If you are thinking about establishing an incorporation in a foreign country, the US might be the right choice for you. First of all, you don’t have to be a US citizen. Incorporating a business in the UnitedStates is almost identical to the procedure a US citizen would follow. This post will explore what are the benefits of incorporating in US, residency and citizenship options possible, and what state is the best one to incorporate in.
If you are thinking about establishing an incorporation in a foreign country, the US might be the right choice for you. First of all, you don’t have to be a US citizen.
Incorporating a business in the United States is almost identical to the procedure a US citizen would follow. There is no citizenship requirement for incorporating a business in USA. Non-US citizens can start or expand their business on American soil.
However, when you cross borders; you should consider the differences in state tax laws, transportation costs, tariff/trade regulations, size and scope of your company, leases, employees, and much more. Another thing to consider while incorporating in the US is “citizenship by investment".
Citizenship by investment means an individual acquiring citizenship in another country by investing a considerable amount of money into that country. In the US, a form of citizenship by investment is also available, which is an option to consider if you are planning to start a life for you and your family in the United States.
Foreign investors who invest $1 million or a minimum of $500,000 in areas with high unemployment rates may be granted conditional permanent residency by the USCIS (US Citizenship and Immigration Services), along with their spouse and unmarried children under 21. Also, maximum of 10,000 visas per year may be granted to qualified entrepreneurs as well.
Delaware is considered the most reliable state in which to incorporate or form LLCs. Incorporating in Delaware has many advantages; here are a few things you need to take into consideration:
1. The Delaware court system is reliable and highly respected.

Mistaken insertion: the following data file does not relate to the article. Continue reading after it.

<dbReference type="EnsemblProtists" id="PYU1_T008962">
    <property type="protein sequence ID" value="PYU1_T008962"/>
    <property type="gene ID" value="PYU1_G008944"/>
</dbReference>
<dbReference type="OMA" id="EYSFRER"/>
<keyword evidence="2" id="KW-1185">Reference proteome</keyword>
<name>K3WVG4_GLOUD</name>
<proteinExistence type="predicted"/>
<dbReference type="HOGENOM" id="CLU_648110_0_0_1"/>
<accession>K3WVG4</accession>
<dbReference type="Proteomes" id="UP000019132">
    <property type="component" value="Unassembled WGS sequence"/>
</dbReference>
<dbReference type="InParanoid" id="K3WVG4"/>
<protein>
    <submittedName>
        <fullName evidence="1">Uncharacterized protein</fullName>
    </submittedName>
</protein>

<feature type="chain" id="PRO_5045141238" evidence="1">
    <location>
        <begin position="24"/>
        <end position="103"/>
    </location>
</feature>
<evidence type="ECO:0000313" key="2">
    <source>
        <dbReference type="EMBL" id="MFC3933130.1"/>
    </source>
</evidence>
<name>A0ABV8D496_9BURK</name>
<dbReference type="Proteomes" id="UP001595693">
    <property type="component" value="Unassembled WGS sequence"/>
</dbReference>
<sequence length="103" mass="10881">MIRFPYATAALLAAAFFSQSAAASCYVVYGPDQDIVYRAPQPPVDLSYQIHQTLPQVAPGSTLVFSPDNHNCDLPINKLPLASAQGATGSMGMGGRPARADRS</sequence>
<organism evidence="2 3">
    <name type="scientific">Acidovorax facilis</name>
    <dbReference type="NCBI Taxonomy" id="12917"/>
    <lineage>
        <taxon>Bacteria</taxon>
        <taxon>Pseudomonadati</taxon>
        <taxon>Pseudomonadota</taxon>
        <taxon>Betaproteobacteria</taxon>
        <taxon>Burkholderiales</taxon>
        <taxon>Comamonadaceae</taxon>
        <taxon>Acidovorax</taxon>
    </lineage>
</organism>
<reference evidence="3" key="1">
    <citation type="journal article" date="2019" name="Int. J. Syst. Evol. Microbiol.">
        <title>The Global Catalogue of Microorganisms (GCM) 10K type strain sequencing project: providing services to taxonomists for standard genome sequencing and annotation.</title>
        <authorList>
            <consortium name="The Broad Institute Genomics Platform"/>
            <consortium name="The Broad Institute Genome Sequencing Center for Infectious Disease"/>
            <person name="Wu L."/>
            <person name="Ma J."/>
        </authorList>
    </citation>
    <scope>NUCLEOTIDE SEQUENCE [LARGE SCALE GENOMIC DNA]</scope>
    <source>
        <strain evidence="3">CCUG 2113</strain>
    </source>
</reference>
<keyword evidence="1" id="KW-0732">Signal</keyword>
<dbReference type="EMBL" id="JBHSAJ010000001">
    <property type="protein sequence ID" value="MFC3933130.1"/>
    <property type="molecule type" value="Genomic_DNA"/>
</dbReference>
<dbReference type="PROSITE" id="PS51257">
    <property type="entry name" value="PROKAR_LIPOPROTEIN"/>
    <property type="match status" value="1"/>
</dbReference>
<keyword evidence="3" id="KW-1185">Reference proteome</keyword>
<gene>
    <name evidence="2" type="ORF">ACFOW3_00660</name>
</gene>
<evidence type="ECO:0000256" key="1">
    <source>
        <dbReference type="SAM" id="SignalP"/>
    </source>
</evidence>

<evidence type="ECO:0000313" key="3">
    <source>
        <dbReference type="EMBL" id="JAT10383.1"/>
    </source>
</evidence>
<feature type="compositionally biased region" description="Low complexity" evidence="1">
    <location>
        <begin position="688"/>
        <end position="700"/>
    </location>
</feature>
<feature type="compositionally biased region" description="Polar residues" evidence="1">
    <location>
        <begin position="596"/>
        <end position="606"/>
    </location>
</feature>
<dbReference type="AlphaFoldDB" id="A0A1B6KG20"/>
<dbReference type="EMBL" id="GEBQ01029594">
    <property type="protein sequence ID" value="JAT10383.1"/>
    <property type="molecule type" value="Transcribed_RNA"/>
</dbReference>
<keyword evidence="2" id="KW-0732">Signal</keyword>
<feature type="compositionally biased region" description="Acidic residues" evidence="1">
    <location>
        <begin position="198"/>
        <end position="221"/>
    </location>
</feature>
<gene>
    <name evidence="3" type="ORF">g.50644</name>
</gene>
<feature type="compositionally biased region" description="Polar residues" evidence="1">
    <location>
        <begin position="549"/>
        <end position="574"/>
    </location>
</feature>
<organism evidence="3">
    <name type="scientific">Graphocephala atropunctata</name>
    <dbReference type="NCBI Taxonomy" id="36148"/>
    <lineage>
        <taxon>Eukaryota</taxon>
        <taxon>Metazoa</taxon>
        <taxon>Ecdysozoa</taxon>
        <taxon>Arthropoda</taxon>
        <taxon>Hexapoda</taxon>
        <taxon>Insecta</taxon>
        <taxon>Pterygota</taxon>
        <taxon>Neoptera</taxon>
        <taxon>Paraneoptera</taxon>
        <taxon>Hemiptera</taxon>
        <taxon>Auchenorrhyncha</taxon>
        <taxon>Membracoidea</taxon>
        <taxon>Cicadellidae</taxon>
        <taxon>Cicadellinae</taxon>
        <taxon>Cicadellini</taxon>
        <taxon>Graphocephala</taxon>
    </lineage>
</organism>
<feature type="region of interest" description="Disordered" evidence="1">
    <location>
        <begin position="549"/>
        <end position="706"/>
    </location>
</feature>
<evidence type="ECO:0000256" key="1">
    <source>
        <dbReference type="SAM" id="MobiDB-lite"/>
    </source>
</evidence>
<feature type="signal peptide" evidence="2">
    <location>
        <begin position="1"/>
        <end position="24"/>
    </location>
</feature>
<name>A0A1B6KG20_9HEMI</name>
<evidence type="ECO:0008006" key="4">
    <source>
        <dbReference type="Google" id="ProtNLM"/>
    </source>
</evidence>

Delaware’s’ laws are generally business-friendly, and, unlike other states, it has a separate and specific Court of Chancery that hears cases about corporate law. Chancery judges generally have a background in corporate law; therefore, they can decide cases relatively in a quicker manner, without the need for a jury presence. Delaware’s corporate laws are fair, consistent, and easy to interpret. These predictable laws allow corporations to evaluate the probable outcomes of litigation or the advisability of settling a case. Let us remind you that most Fortune 500 companies are incorporated in Delaware, largely because of the state’s premium justice system.
2. Delaware offers a lot of flexibility for structuring your Corporation.
It is quicker to form a corporation in Delaware than almost any other state. The Delaware corporate statutes provide high flexibility in the organization of a corporation. The rights and duties of board members and shareholders are less strict than in the other states. For example, shareholders, officers, and directors don't need to be residents of Delaware, while in other states, you may need a minimum of three people to hold the officer and director positions. Delaware laws allow just one person to be the only director, shareholder, and officer of a corporation.
3. Delaware offers some tax advantages.